Stewart (1994) who discovered that the natural log of m is normally distributed.
The confidence intervals calculated by FALCOR are derived from an approximation
of this distribution (Eq. 3), as described by Rosche and Foster (2000).
Eq. (1): Probability function of observing 'r' mutants
Eq. (2): Maximum
(3): Confidence intervals for the MSS-MLE method
Low plating efficiency, or sampling, can be used to increase the accuracy in
measuring high mutation rates (by allowing larger culture volumes), or as a way
to determine the rates of mutations at multiple loci from the same culture
(plating the culture volume across various selective plates). Of the methods
offered by FALCOR, errors in low plating efficiency can be corrected
when using the MSS-MLE method. If the entire culture is not plated, Eq.
(4) can be used to correct the observed number of mutations in the culture,
adjusting it to what would be observed if the entire culture was plated (plating
Nt, the total number of cells). For example, 200ul of 1ml cultures are plated,
with an observed m of 10. The correction factor for plating 1/5 or 20% of the
culture is not simply 5, where mact for the culture would be 50. By using
Eq.(4), we can calculate that the correction factor is (0.2-1)/(0.2 ln (0.2)),
which equals 2.485. The actual value of m is then 24.85. To calculate M, mact/Nt
is used, where Nt is the number of cells in the entire 1ml culture. As such, the
correction factor of Eq. (4) can be applied directly to the calculated value of
M given by FALCOR.
Correcting for low plating efficiency (sampling) with the MSS-MLE
; where z is the
fraction of culture plated.
Eq. (5): Student's t-test for significance
testing using the MSS-MLE method
Since the m calculated from the MSS-MLE method is normally distributed,
statistical analysis of the MSS-MLE method can be carried out with a
simple students t-test
(Rosche and Foster, 2000). When comparing two values
of m, the value of t can be calculated from Eq. (5). The value of t can then be
used to determine the level of significance (p-value) in a standard two-tailed t
table with the degrees of freedom of C1 + C2 - 2. The values of m can be
obtained from the first output box of FALCOR, and the standard deviation is the
same as described in Eq.(3), which is dependent upon m and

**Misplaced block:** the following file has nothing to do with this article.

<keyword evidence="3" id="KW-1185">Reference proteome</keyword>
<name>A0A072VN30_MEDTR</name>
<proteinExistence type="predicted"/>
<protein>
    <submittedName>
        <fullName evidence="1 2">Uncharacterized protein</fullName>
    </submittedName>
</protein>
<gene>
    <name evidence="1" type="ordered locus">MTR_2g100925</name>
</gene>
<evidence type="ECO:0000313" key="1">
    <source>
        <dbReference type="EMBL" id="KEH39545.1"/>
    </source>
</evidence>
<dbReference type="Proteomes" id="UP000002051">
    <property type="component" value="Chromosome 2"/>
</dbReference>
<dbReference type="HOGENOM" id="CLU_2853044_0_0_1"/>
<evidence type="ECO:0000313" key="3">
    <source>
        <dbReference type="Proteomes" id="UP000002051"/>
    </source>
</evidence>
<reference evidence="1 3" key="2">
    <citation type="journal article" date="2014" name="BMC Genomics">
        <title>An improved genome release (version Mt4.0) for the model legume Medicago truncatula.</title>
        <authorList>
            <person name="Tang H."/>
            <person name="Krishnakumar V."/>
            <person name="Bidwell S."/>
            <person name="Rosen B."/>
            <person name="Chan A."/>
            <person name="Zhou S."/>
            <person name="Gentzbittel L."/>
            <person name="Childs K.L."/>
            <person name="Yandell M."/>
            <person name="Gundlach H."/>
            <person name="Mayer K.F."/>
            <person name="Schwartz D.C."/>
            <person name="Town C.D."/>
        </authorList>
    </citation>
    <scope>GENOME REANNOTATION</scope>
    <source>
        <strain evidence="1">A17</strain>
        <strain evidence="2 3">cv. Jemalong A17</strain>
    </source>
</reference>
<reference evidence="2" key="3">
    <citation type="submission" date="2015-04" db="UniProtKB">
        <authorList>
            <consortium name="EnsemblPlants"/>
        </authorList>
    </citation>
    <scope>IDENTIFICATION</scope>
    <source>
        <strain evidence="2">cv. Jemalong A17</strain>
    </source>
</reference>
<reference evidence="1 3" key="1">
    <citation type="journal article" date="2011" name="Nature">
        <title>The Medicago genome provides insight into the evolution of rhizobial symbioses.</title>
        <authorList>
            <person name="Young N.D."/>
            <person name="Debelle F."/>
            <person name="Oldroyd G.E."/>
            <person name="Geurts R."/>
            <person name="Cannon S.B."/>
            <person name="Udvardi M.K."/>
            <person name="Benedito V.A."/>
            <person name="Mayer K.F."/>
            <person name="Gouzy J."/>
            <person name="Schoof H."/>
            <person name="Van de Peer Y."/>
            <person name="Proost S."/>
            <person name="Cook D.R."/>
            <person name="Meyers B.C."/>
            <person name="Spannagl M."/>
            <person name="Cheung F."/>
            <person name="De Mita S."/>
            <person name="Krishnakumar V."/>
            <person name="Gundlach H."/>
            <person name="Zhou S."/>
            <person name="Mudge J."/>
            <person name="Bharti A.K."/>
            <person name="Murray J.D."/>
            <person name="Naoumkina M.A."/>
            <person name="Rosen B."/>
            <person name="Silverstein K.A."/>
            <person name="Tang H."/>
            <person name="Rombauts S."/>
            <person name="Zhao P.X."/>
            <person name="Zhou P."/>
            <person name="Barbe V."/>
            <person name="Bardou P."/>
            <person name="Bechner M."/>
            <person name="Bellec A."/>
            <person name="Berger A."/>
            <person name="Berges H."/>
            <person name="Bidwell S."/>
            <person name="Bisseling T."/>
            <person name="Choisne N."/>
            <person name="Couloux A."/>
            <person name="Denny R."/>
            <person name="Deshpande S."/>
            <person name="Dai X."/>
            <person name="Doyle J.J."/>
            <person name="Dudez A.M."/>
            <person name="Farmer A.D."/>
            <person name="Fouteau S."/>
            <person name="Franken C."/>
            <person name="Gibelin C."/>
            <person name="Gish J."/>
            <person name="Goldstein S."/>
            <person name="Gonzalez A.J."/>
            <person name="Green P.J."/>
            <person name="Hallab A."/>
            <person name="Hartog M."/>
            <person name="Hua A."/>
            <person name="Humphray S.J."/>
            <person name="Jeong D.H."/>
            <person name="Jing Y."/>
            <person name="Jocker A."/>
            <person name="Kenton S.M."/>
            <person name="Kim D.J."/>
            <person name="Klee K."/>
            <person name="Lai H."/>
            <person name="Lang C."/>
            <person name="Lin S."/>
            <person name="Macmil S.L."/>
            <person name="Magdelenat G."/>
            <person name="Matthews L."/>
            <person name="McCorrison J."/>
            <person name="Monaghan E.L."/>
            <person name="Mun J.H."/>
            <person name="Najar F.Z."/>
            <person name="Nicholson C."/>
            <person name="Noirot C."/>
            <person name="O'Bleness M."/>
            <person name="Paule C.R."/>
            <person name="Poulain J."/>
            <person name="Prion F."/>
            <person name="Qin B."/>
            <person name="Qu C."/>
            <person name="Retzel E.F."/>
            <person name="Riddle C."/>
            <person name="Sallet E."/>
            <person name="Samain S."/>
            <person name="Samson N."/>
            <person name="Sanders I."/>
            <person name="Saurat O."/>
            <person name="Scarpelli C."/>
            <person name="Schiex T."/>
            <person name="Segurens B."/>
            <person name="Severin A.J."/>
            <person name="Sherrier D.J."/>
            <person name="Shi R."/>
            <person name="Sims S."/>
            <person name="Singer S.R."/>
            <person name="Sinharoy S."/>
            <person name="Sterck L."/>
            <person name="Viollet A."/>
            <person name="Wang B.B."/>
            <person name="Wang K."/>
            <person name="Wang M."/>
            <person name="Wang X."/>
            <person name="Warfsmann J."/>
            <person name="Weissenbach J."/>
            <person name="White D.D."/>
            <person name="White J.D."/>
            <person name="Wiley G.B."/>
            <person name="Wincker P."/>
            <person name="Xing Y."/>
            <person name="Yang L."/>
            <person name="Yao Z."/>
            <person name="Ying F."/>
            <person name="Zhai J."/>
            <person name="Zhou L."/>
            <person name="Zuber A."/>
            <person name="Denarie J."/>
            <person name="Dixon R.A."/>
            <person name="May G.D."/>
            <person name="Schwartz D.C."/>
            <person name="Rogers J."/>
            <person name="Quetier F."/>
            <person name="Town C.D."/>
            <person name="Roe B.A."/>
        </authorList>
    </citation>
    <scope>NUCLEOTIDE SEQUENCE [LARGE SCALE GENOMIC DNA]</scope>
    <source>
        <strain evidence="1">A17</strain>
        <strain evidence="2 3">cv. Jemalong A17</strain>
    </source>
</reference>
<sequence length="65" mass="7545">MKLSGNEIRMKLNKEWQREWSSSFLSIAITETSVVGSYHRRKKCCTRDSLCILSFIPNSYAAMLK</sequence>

Lea-Coulson Method of the Median:
FALCOR implements a slightly modified version of the LC method (Schmidt et al.
2006). Briefly, the value of m is calculated from r via the Lea-Coulson equation
(Eq. 6). The mutation rate, M, is then determined for each data point: m/Nt. The
program then sorts the values of M and determines the median. This method
performs well over the range 2.5 < r < 60 (1.5 < m < 15). Confidence
intervals are derived from the cumulative binomial distribution of the
rank-values (Rosche and Foster, 2000). The probability mass function of a
binomial distribution used by FALCOR is given in Eq. (7). Sorted values of M are
listed by FALCOR for significance testing via the
Lea-Coulson Equation for estimating 'm'
Eq. (7): Binomial distribution function used to calculate
95% confidence intervals using the LC and frequency methods.
This method determines the frequency of mutation (i.e., r/N). However, frequency
is highly inaccurate, and in cases of measuring spontaneous mutations, rates
should be calculated to obtain a accurate representation of the data.
Frequencies are useful for determining the level of induced mutations in an
population. FALCOR calculates frequency, providing statistical interpretation of
the data with confidence intervals about the median, as with the LC method
(based on Eq. 5).
Foster,P.L. (2006) Methods for Determining Spontaneous Mutation Rates. Methods
Enzymol., 409, 195-213.
Lea,D.E. and Coulson,C.A. (1949) The distribution of the numbers of
mutants in bacterial populations. J. Genet. 49: 264-285.
Luria,S.E. and Delbruck,M. (1943) Mutations of bacteria from virus sensitivity to virus
resistance. Genetics, 28: 491-511.
Ma,W.T., Sandri,G.v.H. and Sarkar,S. (1992). Analysis of the Luria-Delbruck distribution using discrete convolution
powers. J Appl Prob, 29: 255-267.
Rosche,W.A. and Foster,P.L. (2000) Determining Mutation Rates in Bacterial Populations. Methods, 20,
Sarkar,S., Ma,W.T. and Sandri,G.v.H. (1992) On fluctuation analysis: a new, simple and efficient method for computing the expected number of mutants.
Genetica, 85: 173-179.
Schmidt,K.H., Pennaneach,V., Putnam,C.D. and Kolodner,R.D. (2006) Chapter 27: Analysis of Gross-Chromosomal Rearrangements in
Saccharomyces cerevisiae. Methods Enzymol., 409: 462-476.
Stewart,F.M. (1994) Fluctuation tests: how reliable are the estimates of mutation rates? Genetics,
Zheng,Q. (2002) Statistical and algorithmic methods for fluctuation analysis with SALVADOR as an implementation. Math. Biosci., 176: 237-252.
Brandon M. Hall
Park Cancer Institute
Elm & Carlton Streets
Hall, B.M., Ma, C., Liang, P. & Singh, K.K. (2009) Fluctuation AnaLysis CalculatOR (FALCOR): a web tool for the determination of mutation rate using Luria-Delbruck fluctuation analysis. Bioinformatics, 25(12): 1564-1565.